# Boolean Algebra (Help Needed) [closed]

How would I draw the gate-level logic circuit of the following Boolean expression? $$(((A \land B \lor C) \lor D \land E \land F) \lor G \land (H \lor I \land J)).$$ Then how would I implement this Boolean expression using NAND gates only?

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## closed as off-topic by Jonas Meyer, RecklessReckoner, Solid Snake, Zachary Selk, Yiorgos S. SmyrlisJun 8 '15 at 6:35

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Let me make sure I'm parsing that right... if $\vee$ is OR and $\wedge$ is AND, is the expression: $$\left((A\wedge B\vee C)\vee D\wedge E\wedge F\right) \vee G \wedge(H\vee I\wedge J)$$ – apnorton Feb 21 '13 at 1:47
Please do not deface your questions. – arjafi Feb 21 '13 at 5:37
I have flagged this question due to the actions of the OP on this question (as well as his others). (The other questions were linked in the flag, and hopefully a moderator can do something about the abuse.) – arjafi Feb 21 '13 at 5:51
– Martin Sleziak Feb 21 '13 at 6:45
@Arjang: Please stop rolling back the question to its original status. While it seems like it this might be beneficial, you should note that every time you do so, it bumps the question to the top of the page only for the OP to come back and ruin the question again. – JavaMan Feb 21 '13 at 6:50

Here's the non-simplified circuit (using order of operations from left-to-right unless otherwise noted by parenthesis):

Ok. So, to "simplify" to NAND gates, I'm just going to brute-force it using the conversions from this page: http://en.wikipedia.org/wiki/Logical_NAND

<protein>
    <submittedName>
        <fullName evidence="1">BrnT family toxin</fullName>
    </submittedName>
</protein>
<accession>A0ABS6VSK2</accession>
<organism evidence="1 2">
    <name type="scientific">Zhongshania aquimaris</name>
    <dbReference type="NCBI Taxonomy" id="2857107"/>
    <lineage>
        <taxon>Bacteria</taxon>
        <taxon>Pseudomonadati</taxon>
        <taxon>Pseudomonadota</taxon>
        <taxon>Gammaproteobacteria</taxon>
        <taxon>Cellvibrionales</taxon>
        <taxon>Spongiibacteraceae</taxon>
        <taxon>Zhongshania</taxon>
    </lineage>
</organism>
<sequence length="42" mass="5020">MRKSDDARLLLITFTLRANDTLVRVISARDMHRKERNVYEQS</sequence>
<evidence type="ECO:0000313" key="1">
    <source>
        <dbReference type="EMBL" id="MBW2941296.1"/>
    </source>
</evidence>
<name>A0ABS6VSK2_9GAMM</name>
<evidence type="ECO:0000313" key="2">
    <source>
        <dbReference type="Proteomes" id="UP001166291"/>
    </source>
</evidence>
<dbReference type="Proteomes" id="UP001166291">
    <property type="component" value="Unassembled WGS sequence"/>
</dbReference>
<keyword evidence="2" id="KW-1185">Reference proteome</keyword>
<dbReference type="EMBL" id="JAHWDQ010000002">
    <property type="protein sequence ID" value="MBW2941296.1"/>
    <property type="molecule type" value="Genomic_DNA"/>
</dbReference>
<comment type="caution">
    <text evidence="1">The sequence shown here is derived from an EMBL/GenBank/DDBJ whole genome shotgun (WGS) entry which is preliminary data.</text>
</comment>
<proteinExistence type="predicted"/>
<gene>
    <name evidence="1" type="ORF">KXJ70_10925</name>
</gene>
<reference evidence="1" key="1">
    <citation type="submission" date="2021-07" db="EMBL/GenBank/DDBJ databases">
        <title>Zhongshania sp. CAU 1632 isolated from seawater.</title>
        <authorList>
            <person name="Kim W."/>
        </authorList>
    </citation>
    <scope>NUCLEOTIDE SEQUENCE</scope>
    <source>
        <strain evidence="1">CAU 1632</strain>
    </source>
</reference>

(Good grief! This took longer than I thought it would. I can't imagine what this problem is good for other than punishing helpless students...)

Actually, what I'm going to do, is simplify the expression just to $\uparrow$ (NANDs) and $\neg$ (not), as $\neg P = P\uparrow P$, and is easy to do in the circuit.

## The (Starting) expression:

$$\left((A\wedge B\vee C)\vee D\wedge E\wedge F\right) \vee G \wedge(H\vee I\wedge J)$$

## Part 1

$$(A\wedge B\vee C)$$ $$(\neg [A\uparrow B]\vee C)\equiv \neg([A\uparrow B]\wedge \neg C) \equiv [A\uparrow B] \uparrow \neg C$$

Adding in the next term (D): \begin{align}\left([A\uparrow B] \uparrow \neg C\right) \vee D &\equiv\neg \left([A\uparrow B] \uparrow \neg C\right) \wedge \neg D \\ & \equiv \left([A\uparrow B] \wedge \neg C\right) \wedge \neg D \\ & \equiv \left([A\uparrow B]\right) \wedge (\neg C\wedge \neg D) \end{align}

Now add in the next two terms (E, F): \begin{align} \left([A\uparrow B]\right) \wedge (\neg C\wedge \neg D) \wedge E \wedge F& \equiv \left([A\uparrow B]\right) \wedge (\neg C\wedge \neg D) \wedge \neg[E \uparrow F]\\ &\equiv \left([A\uparrow B]\right) \wedge \neg (\neg C\uparrow\neg D) \wedge \neg[E \uparrow F]\\ &\equiv \left([A\uparrow B]\right) \wedge \neg\big(\neg (\neg C\uparrow\neg D) \uparrow\neg[E \uparrow F]\big)\\ &\equiv \neg \Big(\left([A\uparrow B]\right) \uparrow \neg\big(\neg (\neg C\uparrow\neg D) \uparrow\neg[E \uparrow F]\big)\Big) \end{align}

Let's call that big old thing $P$, so I don't have to keep copy/pasting it...

## Part 2

Now let's look at the last expression in parentheses: \begin{align} H\vee I \wedge J & \equiv \neg(\neg H \wedge \neg I) \wedge J\\ &\equiv (\neg H \uparrow \neg I) \wedge J\\ &\equiv \neg\Big((\neg H \uparrow \neg I) \uparrow J\Big)\\ \end{align} Let's call that $Q$.

## Part 3

Let's now put it together: \begin{align}P \vee G \wedge Q &\equiv (\neg P \uparrow \neg G) \wedge Q\\ &\equiv \neg \Big((\neg P \uparrow \neg G) \uparrow Q\Big) \end{align}

## The circuit

Oh--and did I mention we're not done? Here's the circuit:

Is this totally simplified? No--some double negations can be taken out. But, it is valid per the problem statement.

FYI: I created the graphics in LabVIEW, and tested both expressions output (to catch careless errors), and they match.

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Yes, image uploaded. Regards – Amzoti Feb 21 '13 at 2:20
@SilentMan Ha. I doubt anyone would call it simpler. But I did reduce it to NANDs. :) – apnorton Feb 21 '13 at 3:19
@SilentMan No problem. :) I'd like to let you know that there is an "accept" button (the green checkmark next to my post) that you can activate if you think I've satisfactorily answered your question. (It also gives me 15pts of reputation, but of course that has absolutely nothing to do with me saying this ;)) – apnorton Feb 21 '13 at 3:37